In New York, where the rents are as high as the buildings and space comes at a premium, many restaurants have to make do with closet-sized kitchens. Creating fantastic food in that kind of setup can be challenging, but it's something that Anthi's Greek Food on Amsterdam Avenue excels at.
There's no room for tables and chairs in this narrow storefront nestled between a bodega and a dry cleaners: just a couple of refrigerated cases crammed with home-style Greek dishes prepared with care. Many of the mezze and main dish options here are vegetarian, and they're so cheap that on a recent visit I was able to sample six and still come in under budget.
I started with a selection of cold salads. First up was a Classic Greek Salad ($5) of fresh chopped cucumber and tomatoes that somehow tasted good even in December, scattered with pitted olives and seasoned with plenty of oregano. The salad comes topped with a superb creamy, funky, slightly aged feta.
A bright pink Beet and Yogurt Salad ($5) is excellent, featuring firm diced beets folded into an insanely thick, smooth, milky Greek yogurt that Anthi's also serves up folded with fruit as breakfast/dessert. A healthy dose of garlic keeps this salad anchored firmly in savory territory.
Baba Ghanoush is my litmus test for Mediterranean food, and the version at Anthi's ($5) passes with flying colors: it's soft and silky, extremely garlicky and nutty with plenty of tahini.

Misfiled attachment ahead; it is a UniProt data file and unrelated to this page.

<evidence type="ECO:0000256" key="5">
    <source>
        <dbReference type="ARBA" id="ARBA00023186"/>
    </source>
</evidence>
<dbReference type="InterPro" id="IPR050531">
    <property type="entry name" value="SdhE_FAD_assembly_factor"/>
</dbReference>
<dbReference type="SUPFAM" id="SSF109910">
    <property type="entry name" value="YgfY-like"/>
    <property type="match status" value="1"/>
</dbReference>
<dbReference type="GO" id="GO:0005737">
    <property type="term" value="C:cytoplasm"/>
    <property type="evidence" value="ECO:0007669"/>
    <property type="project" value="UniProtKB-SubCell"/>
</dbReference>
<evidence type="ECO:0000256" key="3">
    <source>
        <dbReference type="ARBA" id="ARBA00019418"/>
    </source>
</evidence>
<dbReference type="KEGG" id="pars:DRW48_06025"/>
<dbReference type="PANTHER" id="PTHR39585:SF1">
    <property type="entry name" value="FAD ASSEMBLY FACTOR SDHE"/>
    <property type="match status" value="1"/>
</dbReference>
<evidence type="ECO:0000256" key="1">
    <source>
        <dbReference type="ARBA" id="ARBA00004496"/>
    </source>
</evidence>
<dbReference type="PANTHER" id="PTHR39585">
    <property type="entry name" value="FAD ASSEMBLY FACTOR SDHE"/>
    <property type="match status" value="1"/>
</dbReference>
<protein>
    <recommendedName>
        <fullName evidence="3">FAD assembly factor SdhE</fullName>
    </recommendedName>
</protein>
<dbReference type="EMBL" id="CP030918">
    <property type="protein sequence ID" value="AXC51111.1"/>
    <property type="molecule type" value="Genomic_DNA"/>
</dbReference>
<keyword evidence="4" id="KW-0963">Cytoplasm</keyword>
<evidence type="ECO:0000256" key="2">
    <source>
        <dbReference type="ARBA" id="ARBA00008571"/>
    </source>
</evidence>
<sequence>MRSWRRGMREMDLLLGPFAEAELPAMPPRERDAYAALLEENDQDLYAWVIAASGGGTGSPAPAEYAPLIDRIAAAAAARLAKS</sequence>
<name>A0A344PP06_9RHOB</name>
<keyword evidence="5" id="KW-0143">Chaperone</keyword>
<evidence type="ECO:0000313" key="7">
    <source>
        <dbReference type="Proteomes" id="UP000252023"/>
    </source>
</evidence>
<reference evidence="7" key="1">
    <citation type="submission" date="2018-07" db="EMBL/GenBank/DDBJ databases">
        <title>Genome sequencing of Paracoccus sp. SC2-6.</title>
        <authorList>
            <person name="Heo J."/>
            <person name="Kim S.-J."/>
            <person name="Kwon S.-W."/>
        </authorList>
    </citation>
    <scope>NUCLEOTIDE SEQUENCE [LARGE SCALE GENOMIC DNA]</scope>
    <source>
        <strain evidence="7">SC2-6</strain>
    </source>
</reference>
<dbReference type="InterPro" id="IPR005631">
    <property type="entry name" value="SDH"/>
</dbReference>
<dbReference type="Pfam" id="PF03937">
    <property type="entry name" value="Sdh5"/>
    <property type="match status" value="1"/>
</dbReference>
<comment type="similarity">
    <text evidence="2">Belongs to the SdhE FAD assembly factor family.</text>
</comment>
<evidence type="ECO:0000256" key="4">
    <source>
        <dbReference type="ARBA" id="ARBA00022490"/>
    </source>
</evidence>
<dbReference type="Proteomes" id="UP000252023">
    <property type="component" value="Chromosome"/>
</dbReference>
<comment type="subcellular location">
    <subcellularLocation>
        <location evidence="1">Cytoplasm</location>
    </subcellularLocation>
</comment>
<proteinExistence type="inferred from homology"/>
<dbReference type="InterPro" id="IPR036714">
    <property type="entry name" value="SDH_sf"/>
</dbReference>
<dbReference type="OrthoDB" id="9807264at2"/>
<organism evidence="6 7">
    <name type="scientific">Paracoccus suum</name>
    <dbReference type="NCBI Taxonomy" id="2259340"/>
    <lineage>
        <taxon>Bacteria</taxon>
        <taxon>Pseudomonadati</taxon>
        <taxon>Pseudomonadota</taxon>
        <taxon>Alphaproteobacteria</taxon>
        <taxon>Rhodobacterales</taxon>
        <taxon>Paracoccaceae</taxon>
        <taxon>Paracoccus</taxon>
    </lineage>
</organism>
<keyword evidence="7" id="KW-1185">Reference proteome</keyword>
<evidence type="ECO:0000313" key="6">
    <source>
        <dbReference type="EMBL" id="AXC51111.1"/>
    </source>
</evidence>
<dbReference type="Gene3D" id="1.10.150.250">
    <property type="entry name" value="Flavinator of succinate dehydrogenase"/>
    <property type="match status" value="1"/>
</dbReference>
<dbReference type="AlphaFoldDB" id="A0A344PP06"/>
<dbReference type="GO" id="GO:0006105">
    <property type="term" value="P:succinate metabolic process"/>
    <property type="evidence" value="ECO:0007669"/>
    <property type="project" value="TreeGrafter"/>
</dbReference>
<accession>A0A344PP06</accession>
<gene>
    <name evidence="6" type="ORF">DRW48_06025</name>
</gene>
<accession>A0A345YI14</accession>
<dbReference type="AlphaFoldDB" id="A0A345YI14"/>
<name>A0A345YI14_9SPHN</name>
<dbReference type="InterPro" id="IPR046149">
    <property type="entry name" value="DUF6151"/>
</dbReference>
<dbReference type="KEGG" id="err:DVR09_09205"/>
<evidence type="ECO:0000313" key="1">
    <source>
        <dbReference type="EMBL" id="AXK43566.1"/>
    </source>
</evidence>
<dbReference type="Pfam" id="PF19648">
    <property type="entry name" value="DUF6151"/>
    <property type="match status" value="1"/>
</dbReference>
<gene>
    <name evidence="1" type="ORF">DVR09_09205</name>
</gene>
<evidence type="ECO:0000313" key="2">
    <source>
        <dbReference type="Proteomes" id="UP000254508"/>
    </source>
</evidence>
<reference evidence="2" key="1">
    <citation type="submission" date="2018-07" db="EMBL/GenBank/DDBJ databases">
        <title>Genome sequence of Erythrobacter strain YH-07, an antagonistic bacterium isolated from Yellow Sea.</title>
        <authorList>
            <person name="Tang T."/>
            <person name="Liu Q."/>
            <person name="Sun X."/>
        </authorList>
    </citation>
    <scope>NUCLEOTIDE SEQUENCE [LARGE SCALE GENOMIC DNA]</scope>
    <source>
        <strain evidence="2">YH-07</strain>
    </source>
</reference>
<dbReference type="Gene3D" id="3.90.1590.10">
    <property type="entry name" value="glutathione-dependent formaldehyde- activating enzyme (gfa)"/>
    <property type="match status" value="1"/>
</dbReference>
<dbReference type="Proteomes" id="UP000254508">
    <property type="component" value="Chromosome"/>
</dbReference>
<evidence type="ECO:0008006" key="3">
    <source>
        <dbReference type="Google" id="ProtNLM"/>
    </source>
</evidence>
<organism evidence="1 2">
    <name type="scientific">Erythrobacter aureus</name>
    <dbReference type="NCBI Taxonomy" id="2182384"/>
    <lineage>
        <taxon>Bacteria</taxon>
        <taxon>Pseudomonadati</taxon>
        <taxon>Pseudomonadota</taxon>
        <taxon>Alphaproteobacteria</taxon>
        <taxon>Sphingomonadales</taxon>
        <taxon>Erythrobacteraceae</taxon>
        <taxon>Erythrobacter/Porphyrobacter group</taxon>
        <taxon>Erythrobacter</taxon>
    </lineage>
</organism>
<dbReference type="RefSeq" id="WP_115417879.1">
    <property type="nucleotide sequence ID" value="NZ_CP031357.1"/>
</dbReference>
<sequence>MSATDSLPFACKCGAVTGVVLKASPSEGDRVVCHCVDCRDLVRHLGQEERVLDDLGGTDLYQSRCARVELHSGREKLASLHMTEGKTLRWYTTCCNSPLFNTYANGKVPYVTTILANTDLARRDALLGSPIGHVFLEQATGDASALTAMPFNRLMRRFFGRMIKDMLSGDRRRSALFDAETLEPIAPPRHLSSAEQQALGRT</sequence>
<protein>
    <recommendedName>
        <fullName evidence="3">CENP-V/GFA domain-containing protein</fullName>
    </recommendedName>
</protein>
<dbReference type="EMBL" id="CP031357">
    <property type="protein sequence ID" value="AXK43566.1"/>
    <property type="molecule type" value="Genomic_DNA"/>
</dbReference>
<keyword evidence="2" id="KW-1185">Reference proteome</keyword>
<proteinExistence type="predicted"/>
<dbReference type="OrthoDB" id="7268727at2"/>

Of course, no trip to a Greek restaurant is complete without an order of Spanakopita. Anthi's spinach pie ($4) is flaky and heavy on the filling, which tastes earthy from spinach and bright from a ton of fresh dill.
Another hot dish I tried was Gigante Beans in Tomato Sauce ($5), which features large, perfectly-textured and well-seasoned beans suspended in a thick, rich, oily (in a good way) sauce flavored with plenty of parsley and oregano.
I'm saving the best for last here and telling you about the Vegetarian Moussaka ($5), a meat-free version of the eggplant and béchamel casserole typically layered with spiced ground lamb. Anthi's doesn't offer its vegetarian version every day, but boy was I glad to get the last slice on my visit: the huge, juicy, completely non-oily chunks of baked eggplant were sweet and creamy, accented perfectly by the mild sauce and firm chunks of starchy potatoes.
Sometimes takeout gets a bad rap. But I'd be happy to eat the soulful, wonderfully flavored Greek fare at Anthi's any day of the week.
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